The AviTab Plugin tablet is also now fitted onto the canopy. It is a fixed unit that you can't move or hide, but it is well placed and a nice tool to have.


VSL Dynali-H3_Instrument Panel 9.jpgVSL Dynali-H3_Instrument Panel 10.jpg


You get a pilot who is oddly in the left hand seat?, you can hide him if you want to via pressing his seat. He comes with excellent hand and feet movements that look very realistic, but take the internal view external and he loses his head!


VSL Dynali-H3_Internal Detail 10.jpgVSL Dynali-H3_Internal Detail 9.jpg


Click on the passenger seat and a very attractive female pilot appears. There is no weight for the extra pilot noted but it is added, and the maximum total human weight allowed is 200 kg (440 lbs).


There are no menus or static elements with the Dynali H3, and only the clickspots noted. There is the REALLY annoying STMA auto-updater that constantly pops up on the left of your screen, I usually pull the plugin out and throw it away.


Flying the Dynali H3

The H3 is a Ultra-Light machine at 688 lbs empty, so that means it is a very nervy experience. vSkyLabs note to have the "Experimental Flight Model Mode" switched on (Menu/General). Twist the throttle on the collective to increase the power, and when the instruments have settled down then slightly raise the collective.


VSL Dynali-H3_Flying 1.jpgVSL Dynali-H3_Flying 2.jpg


I found even trying to hover above the ground a very tricky experience, even the slightest touch in movements sent the machine in directions I didn't really want to go in, but I sort of felt my way back to the zero movement point. The tail (rudder) feels very light with not a lot of power, that is more of the light weight of the machine than thrust from the tail-rotor, but even small changes for side-slip and changes in direction by yaw is hard...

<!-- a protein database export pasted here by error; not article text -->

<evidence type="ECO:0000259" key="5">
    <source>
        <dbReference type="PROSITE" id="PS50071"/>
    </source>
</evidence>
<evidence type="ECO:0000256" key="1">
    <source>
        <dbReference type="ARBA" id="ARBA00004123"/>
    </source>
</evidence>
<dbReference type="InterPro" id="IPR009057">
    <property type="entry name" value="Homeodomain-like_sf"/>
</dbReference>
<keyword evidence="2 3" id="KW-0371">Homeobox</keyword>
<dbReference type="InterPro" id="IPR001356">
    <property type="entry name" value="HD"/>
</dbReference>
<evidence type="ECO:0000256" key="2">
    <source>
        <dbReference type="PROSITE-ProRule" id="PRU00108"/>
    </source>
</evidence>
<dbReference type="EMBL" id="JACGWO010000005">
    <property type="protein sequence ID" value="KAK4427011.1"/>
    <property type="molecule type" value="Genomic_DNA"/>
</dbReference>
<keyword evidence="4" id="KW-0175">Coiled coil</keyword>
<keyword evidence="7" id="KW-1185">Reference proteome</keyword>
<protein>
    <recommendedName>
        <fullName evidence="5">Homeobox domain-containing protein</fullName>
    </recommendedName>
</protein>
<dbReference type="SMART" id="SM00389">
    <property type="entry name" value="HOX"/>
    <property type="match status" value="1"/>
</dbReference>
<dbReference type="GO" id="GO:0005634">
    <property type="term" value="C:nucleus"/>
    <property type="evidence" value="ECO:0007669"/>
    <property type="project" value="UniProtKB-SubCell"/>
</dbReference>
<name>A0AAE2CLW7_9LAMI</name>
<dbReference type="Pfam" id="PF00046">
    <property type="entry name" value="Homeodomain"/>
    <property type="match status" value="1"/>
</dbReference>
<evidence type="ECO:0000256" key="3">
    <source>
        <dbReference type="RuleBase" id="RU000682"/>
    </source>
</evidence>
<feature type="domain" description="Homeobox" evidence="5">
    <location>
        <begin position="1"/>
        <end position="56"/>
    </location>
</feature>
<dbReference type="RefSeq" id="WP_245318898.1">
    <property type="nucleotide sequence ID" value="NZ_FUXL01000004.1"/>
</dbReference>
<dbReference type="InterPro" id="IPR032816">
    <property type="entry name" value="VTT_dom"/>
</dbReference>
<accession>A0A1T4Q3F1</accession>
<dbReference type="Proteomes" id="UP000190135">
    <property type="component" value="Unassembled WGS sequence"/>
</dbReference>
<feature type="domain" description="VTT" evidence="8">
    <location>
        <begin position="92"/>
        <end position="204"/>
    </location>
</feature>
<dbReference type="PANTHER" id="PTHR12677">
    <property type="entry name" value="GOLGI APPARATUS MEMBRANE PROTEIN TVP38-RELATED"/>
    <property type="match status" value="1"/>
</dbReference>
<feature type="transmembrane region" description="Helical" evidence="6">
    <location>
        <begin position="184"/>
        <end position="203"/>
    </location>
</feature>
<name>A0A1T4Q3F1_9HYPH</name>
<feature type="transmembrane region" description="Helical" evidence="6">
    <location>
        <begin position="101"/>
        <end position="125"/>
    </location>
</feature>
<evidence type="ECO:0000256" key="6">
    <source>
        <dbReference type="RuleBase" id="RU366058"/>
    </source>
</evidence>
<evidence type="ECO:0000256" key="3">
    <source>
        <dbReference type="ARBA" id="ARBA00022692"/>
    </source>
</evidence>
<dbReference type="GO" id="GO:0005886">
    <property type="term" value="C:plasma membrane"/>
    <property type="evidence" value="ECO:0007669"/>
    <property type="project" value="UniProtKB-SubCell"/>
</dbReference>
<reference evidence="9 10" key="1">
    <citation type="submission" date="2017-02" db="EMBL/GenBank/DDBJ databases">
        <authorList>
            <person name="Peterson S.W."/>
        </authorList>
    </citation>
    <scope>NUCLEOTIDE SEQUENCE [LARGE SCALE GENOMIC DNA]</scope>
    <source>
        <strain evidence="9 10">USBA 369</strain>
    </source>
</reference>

VSL Dynali-H3_Flying 3.jpgVSL Dynali-H3_Flying 4.jpg


If you are used to more larger machines like the Bell 407 then you are going to have to relearn your skills, coming from vSkyLabs earlier light-weight machines is not as bigger a gap, but it is certainly the lightest chopper I have tried to fly. There is no doubt the high-range dynamics are at work here, this H3 is EXTREMELY responsive, so you have to adapt, but sorta carefully. There are Vertical and Horizontal marks on the canopy to aid your horizon orientation, but I also mixed up the lines up with the surrounding lighting masts around Bristol Airport? In a more distant situation then the lighting masts blurred into the same as the etched lines on the screen... very odd.